Presentation on theme: "Disability and Migration Politics Tess Vo Nov 11, 2014."— Presentation transcript:
Disability and Migration Politics Tess Vo Nov 11, 2014
Griffin Centre Griffin Centre is a non-profit charitable mental health agency providing flexible and accessible services to youth, adults and their families Our mission is to promote positive change for vulnerable youth and adults with mental health challenges and/or developmental disabilities and their families We are dedicated to delivering innovative services and developing creative partnerships that enhance lives and communities
reachOUT reachOUT is a creative, inclusive & accessible program for lesbian, gay, bisexual, trans, and queer youth and adults in the Greater Toronto Area We provide a range of innovative projects, which include drop-in groups, outreach, individual and family counselling, newcomer services, consultation, crisis response, as well as arts-based and sports-focused initiatives We offer safe spaces that reflect the diversity of our queer and trans communities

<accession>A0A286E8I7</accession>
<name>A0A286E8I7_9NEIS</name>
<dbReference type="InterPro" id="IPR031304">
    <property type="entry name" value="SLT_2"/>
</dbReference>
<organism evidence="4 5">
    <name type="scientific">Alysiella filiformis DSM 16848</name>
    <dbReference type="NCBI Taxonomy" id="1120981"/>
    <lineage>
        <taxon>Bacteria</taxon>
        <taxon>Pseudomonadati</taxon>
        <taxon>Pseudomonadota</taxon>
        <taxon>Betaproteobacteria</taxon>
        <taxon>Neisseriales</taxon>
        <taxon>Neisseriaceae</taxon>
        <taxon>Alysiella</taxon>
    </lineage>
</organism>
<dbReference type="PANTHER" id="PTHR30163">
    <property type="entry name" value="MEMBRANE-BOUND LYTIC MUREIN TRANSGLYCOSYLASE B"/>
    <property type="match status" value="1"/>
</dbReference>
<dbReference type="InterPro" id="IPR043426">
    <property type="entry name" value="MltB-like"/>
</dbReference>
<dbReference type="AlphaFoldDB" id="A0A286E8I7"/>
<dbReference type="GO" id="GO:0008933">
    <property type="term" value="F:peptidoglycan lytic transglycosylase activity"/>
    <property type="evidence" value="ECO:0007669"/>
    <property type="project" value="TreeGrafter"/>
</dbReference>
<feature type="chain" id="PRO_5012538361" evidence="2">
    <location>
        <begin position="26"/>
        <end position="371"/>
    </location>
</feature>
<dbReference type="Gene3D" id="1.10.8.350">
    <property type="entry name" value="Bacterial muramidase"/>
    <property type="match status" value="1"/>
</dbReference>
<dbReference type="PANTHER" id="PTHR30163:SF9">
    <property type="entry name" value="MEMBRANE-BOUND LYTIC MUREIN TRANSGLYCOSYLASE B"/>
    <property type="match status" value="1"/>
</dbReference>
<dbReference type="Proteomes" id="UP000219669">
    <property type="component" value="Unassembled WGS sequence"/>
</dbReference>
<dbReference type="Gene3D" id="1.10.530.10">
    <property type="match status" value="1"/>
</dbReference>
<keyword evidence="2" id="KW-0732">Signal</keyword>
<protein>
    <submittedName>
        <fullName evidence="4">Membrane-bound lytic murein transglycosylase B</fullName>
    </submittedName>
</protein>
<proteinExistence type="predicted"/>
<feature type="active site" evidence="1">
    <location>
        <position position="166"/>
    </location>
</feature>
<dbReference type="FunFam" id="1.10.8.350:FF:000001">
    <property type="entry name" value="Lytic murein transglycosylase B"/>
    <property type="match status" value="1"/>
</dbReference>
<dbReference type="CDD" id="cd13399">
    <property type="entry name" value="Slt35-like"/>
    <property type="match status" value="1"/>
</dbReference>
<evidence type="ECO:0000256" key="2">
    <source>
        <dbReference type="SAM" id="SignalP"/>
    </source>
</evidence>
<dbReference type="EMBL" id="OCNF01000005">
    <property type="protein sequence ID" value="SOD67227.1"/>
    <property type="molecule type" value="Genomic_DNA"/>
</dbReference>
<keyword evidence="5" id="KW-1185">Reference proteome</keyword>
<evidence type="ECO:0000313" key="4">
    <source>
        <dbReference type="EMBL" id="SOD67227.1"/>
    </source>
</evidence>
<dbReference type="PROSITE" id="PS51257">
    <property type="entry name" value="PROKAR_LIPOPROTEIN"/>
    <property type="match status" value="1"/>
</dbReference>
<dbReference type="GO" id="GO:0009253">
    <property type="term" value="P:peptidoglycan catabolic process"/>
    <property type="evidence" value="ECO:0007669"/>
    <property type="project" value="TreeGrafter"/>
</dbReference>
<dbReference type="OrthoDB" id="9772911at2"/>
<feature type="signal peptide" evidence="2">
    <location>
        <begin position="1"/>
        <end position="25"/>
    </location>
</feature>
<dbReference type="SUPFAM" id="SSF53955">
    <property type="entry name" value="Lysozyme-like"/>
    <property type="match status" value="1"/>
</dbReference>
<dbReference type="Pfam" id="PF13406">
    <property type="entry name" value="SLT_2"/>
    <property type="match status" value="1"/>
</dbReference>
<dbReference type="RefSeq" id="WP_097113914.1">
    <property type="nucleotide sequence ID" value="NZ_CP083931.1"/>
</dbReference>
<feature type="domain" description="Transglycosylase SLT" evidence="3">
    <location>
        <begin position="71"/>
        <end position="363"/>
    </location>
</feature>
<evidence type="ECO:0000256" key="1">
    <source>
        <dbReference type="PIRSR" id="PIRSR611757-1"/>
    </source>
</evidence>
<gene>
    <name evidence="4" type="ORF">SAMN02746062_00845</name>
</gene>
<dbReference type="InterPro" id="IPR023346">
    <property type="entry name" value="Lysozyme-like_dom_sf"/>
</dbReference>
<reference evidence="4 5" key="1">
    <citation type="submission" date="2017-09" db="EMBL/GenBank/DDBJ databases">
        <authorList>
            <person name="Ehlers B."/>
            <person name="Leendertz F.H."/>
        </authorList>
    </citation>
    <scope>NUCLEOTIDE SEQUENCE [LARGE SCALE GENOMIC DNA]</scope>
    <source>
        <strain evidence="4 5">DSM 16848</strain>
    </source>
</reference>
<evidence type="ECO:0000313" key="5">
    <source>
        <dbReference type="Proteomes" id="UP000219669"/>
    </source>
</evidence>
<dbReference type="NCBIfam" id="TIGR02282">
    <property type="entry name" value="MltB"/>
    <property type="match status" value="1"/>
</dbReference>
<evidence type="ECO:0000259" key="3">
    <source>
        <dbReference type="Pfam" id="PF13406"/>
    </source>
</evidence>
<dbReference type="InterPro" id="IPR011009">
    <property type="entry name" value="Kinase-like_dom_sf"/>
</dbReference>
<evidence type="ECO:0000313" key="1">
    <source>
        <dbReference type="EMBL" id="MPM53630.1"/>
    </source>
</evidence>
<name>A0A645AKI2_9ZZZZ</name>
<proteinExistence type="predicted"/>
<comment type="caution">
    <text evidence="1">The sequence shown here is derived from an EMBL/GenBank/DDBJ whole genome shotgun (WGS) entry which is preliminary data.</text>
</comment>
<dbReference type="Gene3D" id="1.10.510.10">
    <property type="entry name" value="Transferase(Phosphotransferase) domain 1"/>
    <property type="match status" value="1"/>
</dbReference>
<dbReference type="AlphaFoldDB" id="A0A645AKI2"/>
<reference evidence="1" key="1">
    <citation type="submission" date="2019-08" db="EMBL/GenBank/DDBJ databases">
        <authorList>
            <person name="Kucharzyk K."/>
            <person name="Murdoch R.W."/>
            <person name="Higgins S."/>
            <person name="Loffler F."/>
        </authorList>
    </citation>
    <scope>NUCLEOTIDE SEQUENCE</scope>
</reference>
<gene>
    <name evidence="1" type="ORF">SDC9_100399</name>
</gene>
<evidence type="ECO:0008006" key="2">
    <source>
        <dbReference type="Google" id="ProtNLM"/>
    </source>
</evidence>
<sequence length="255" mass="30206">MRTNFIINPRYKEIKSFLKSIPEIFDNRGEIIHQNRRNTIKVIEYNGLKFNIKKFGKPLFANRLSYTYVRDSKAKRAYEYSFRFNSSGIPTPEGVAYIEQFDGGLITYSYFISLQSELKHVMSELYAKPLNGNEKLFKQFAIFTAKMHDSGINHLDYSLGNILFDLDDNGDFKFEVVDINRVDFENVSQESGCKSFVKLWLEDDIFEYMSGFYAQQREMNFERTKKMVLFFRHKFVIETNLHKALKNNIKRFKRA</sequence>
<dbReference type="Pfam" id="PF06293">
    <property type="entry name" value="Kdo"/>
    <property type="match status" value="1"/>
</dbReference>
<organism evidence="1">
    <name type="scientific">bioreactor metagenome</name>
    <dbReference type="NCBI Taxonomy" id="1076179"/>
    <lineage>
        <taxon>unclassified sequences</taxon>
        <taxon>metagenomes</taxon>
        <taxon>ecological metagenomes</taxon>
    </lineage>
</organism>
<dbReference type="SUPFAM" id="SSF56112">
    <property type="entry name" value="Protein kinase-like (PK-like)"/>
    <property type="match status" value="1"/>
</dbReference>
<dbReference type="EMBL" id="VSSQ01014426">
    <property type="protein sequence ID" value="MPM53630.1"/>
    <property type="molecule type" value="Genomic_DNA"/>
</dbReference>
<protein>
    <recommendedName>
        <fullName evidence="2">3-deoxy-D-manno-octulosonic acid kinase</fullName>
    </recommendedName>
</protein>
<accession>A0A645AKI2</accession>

Background In 2008, Griffin Centre received initial funding to establish reachOUT Newcomer Network (RNN) A settlement program for lesbian, gay, bisexual, trans, queer and questioning (LGBTQ) newcomer youth ages 13 to 24 in Toronto Staff team 1 Project Coordinator, 2 Settlement Workers (all full-time) Goal Increase access to settlement services for LGBTQ newcomer youth
reachOUT Research/Program Evaluation Curriculum Development Community Outreach Arts-based programming Sports Activities
CONTESTED Territories Defining Disability Developed by Onyii Udegbe, Disabled Youth People’s Project